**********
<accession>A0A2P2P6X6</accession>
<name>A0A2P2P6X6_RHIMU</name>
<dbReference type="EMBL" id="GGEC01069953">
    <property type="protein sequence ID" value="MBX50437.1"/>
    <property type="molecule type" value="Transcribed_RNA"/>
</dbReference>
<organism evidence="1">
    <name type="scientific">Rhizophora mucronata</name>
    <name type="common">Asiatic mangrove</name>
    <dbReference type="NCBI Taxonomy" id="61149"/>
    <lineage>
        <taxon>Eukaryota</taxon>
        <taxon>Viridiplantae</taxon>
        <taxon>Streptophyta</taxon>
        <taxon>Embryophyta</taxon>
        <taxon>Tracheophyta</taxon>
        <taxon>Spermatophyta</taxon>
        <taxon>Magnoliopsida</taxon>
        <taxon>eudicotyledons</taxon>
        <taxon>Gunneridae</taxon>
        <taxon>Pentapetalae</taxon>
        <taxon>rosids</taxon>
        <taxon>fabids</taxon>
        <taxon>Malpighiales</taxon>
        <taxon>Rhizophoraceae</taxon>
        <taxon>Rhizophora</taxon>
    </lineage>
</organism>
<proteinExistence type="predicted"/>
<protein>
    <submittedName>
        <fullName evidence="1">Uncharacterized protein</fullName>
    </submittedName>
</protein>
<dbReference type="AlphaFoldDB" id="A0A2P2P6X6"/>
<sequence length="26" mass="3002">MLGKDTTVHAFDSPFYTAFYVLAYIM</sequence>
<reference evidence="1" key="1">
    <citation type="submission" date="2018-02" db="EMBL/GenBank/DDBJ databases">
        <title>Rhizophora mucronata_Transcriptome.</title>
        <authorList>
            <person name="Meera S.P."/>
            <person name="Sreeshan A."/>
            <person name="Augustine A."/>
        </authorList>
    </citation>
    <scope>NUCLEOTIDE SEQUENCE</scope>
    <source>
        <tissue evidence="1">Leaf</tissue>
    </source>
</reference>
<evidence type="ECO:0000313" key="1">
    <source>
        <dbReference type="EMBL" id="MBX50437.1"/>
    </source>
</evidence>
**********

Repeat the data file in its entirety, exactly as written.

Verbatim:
<accession>A0A2P2P6X6</accession>
<name>A0A2P2P6X6_RHIMU</name>
<dbReference type="EMBL" id="GGEC01069953">
    <property type="protein sequence ID" value="MBX50437.1"/>
    <property type="molecule type" value="Transcribed_RNA"/>
</dbReference>
<organism evidence="1">
    <name type="scientific">Rhizophora mucronata</name>
    <name type="common">Asiatic mangrove</name>
    <dbReference type="NCBI Taxonomy" id="61149"/>
    <lineage>
        <taxon>Eukaryota</taxon>
        <taxon>Viridiplantae</taxon>
        <taxon>Streptophyta</taxon>
        <taxon>Embryophyta</taxon>
        <taxon>Tracheophyta</taxon>
        <taxon>Spermatophyta</taxon>
        <taxon>Magnoliopsida</taxon>
        <taxon>eudicotyledons</taxon>
        <taxon>Gunneridae</taxon>
        <taxon>Pentapetalae</taxon>
        <taxon>rosids</taxon>
        <taxon>fabids</taxon>
        <taxon>Malpighiales</taxon>
        <taxon>Rhizophoraceae</taxon>
        <taxon>Rhizophora</taxon>
    </lineage>
</organism>
<proteinExistence type="predicted"/>
<protein>
    <submittedName>
        <fullName evidence="1">Uncharacterized protein</fullName>
    </submittedName>
</protein>
<dbReference type="AlphaFoldDB" id="A0A2P2P6X6"/>
<sequence length="26" mass="3002">MLGKDTTVHAFDSPFYTAFYVLAYIM</sequence>
<reference evidence="1" key="1">
    <citation type="submission" date="2018-02" db="EMBL/GenBank/DDBJ databases">
        <title>Rhizophora mucronata_Transcriptome.</title>
        <authorList>
            <person name="Meera S.P."/>
            <person name="Sreeshan A."/>
            <person name="Augustine A."/>
        </authorList>
    </citation>
    <scope>NUCLEOTIDE SEQUENCE</scope>
    <source>
        <tissue evidence="1">Leaf</tissue>
    </source>
</reference>
<evidence type="ECO:0000313" key="1">
    <source>
        <dbReference type="EMBL" id="MBX50437.1"/>
    </source>
</evidence>